Operating with at least tacit support from the regime, the Syrian Electronic Army uses DDoS attacks, phishing scams, and other tricks to fight opposition activists where they're strongest -- online
As President Bashar al-Assad dispatches tanks against peaceful protesters across Syria, pro-regime forces are launching a parallel effort against the uprising on a very different front: the Internet. A collective of pro-Assad hackers and online activists, calling themselves the Syrian Electronic Army, appears to be targeting dissidents within Syria as well as sympathizers without. Though the nature of the group's connection to the regime remains unclear, their tactics -- the most sophisticated response to online activism of the Arab Spring -- reveal the skill of Assad's forces and their determination to defeat the protest movement that toppled fellow dictators in Egypt, Libya, and Tunisia.
Apart from regular Facebook spamming, the Syrian Electronic Army has engaged in several highly organized denial of service attacks on the main websites of major media organizations. While the Syrian Electronic Army reportedly emerged in April 2011 after anti-regime demonstrations began to increase, the group claimed on May 17 to have attacked over 50 websites in coordination with Arab and Syrian hackers; their past targets include the websites of Al Jazeera, BBC News, and Syrian satellite broadcaster Orient TV.
The Syrian Electronic Army coordinates hacking attempts from their own Facebook page, and has defaced or disabled a number of websites with remarkable speed. The group's Facebook page even provides a how-to diagram on leaving pro-Assad comments, complete with ready-made English phrases accusing opposition activists of terrorism and warning the West that it's involvement will create chaos. According to research by the Information Warfare Monitor, a separate Facebook page promotes the DDoS tactics, recruits members, and provides links to resources for learning how to compromise vulnerable websites. Although Facebook has removed a number of the Syrian Electronic Army's pages, Jillian York reported in August that a quick search of the site brings up numerous new ones.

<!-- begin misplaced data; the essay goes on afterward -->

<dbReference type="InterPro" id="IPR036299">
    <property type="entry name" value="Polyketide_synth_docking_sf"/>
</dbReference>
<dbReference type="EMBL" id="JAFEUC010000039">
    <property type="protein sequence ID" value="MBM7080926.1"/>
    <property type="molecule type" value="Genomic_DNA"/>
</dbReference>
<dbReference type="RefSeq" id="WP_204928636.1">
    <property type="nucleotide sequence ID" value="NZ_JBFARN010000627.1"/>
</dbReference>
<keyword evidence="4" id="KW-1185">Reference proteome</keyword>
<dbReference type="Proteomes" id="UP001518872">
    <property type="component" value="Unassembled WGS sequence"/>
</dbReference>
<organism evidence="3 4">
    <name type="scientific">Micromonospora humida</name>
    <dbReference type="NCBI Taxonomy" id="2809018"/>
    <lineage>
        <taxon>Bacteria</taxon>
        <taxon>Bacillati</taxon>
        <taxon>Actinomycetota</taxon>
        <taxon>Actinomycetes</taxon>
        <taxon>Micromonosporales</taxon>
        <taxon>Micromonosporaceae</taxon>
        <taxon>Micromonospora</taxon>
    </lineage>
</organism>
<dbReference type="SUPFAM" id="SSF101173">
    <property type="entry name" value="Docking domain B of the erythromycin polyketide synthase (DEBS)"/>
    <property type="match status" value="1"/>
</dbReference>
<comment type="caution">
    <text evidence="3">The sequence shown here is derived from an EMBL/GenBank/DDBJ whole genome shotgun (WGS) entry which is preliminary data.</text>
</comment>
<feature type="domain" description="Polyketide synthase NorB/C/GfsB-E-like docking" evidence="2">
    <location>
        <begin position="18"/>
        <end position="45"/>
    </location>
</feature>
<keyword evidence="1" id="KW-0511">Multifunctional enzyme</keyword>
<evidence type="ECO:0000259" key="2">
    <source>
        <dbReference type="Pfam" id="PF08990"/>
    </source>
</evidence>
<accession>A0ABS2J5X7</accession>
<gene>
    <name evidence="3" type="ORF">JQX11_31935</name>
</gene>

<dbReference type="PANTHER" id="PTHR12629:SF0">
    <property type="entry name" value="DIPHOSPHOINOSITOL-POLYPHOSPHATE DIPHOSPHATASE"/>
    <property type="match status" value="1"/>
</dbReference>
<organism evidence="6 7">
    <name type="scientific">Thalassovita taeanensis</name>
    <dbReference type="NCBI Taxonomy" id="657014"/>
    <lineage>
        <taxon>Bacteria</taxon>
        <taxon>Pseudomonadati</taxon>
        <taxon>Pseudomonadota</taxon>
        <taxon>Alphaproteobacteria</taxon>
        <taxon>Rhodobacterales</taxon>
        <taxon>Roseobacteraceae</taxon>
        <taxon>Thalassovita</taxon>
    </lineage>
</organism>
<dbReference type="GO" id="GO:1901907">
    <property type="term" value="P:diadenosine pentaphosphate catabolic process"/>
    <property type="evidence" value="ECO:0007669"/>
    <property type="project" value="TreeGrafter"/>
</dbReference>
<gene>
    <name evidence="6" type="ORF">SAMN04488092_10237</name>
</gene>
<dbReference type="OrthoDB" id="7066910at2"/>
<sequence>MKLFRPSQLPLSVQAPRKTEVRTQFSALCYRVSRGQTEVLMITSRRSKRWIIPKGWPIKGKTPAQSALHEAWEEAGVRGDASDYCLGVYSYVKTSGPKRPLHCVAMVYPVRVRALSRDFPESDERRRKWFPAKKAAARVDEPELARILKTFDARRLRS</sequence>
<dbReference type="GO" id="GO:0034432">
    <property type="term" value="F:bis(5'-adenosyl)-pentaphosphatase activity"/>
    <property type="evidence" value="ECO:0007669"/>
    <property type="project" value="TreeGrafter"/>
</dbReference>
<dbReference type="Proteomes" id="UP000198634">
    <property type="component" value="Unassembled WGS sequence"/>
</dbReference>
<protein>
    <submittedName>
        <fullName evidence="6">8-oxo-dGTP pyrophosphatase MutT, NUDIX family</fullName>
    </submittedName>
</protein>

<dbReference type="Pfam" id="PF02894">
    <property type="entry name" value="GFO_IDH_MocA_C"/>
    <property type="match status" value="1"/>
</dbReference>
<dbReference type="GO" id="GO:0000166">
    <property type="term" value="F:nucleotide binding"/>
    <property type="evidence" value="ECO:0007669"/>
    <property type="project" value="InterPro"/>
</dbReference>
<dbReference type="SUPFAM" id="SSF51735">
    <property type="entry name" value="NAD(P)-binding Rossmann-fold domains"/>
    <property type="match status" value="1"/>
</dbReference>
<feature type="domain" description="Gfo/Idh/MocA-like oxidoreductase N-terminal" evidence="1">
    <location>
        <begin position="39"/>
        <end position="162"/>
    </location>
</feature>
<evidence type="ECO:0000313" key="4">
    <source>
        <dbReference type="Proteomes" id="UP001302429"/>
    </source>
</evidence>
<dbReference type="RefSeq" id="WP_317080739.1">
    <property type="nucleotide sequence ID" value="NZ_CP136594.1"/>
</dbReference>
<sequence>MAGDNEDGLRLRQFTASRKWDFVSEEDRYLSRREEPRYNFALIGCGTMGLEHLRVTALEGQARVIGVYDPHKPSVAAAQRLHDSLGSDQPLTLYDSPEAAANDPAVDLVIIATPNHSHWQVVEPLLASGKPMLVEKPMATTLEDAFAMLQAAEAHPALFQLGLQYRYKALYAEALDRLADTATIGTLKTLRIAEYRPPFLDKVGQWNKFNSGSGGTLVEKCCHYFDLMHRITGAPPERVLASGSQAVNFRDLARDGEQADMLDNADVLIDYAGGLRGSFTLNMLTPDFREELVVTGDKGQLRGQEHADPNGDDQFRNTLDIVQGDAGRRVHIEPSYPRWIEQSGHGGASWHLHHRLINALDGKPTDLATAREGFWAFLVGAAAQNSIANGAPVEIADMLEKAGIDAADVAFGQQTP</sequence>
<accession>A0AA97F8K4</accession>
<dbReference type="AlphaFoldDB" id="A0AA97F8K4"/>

On Monday, The Atlantic's own Facebook page became a target after posting the story of Yusef, a Palestinian activist in Syria tortured by regime soldiers in Damascus. The post and those surrounding it were flooded with hundreds of formulaic comments. Below, the translated call to arms from the Syrian Electronic Army's Facebook page
The Atlantic, the first issue of this magazine was published in the 80's of the 19th century. This magazine has an independent policy, away from any partisan or religious affiliation, i.e. it delivers the voice of public opinion to decision-makers. In the second post of this magazine, there is a letter from a person who calls himself a Syrian opposition member who claims that he was arrested during a peaceful protest. Since it is our first visit to this magazine, it is our duty to explain to them the truth of these peaceful protests.
The Army's most recent attack was on a Facebook page for Columbia University, although the page is neither affiliated with nor administered by the university.The Washington Post suggests that the page was targeted after a Columbia professor "was quoted speaking negatively about the country's relationship with Iran in a Wall Street Journal story Tuesday."*
The group has been particularly aggressive in waging war against Anonymous, the faceless hacker collective that has engaged in it's own brand of cyber warfare during each successive revolution of the Arab Spring. Anonymous took down Tunisian government sites, caused pandemonium in Egyptian administration offices during the January 25th uprising with a flood of faxes, and attacked Libyan state websites, before turning their attention to Nicaraguan and Venezuelan targets after those states' leaders expressed solidarity with Muammar Qaddafi. While the Tunisian and Egyptian governments were primarily on the defensive regarding the sudden wave of cyber attacks, the Syrian Electronic Army struck back against the collective after they hacked a Syrian defense ministry webpage, disabling AnonPlus, Anonymous' own nascent social network.
More recently, the group has engaged in phishing attacks in addition to their regular spamming and hacking activities. The Information Warfare Monitor uncovered an attempt by Syrian hackers to coax pro-revolution Syrian Facebook users into giving up their login info with a phony URL and login page. According to the Monitor, the malicious link -- which describes the content as a "fascinating video clip showing an attack on Syrian regime" -- has been distributed throughout Syrian Twitter communities from several automated accounts. The system resembles the Koobface botnet researched and documented by the Monitor in November 2010. While the scam isn't obviously affiliated with the Syrian Electronic Army, the phishing attack fits with the group's past activities.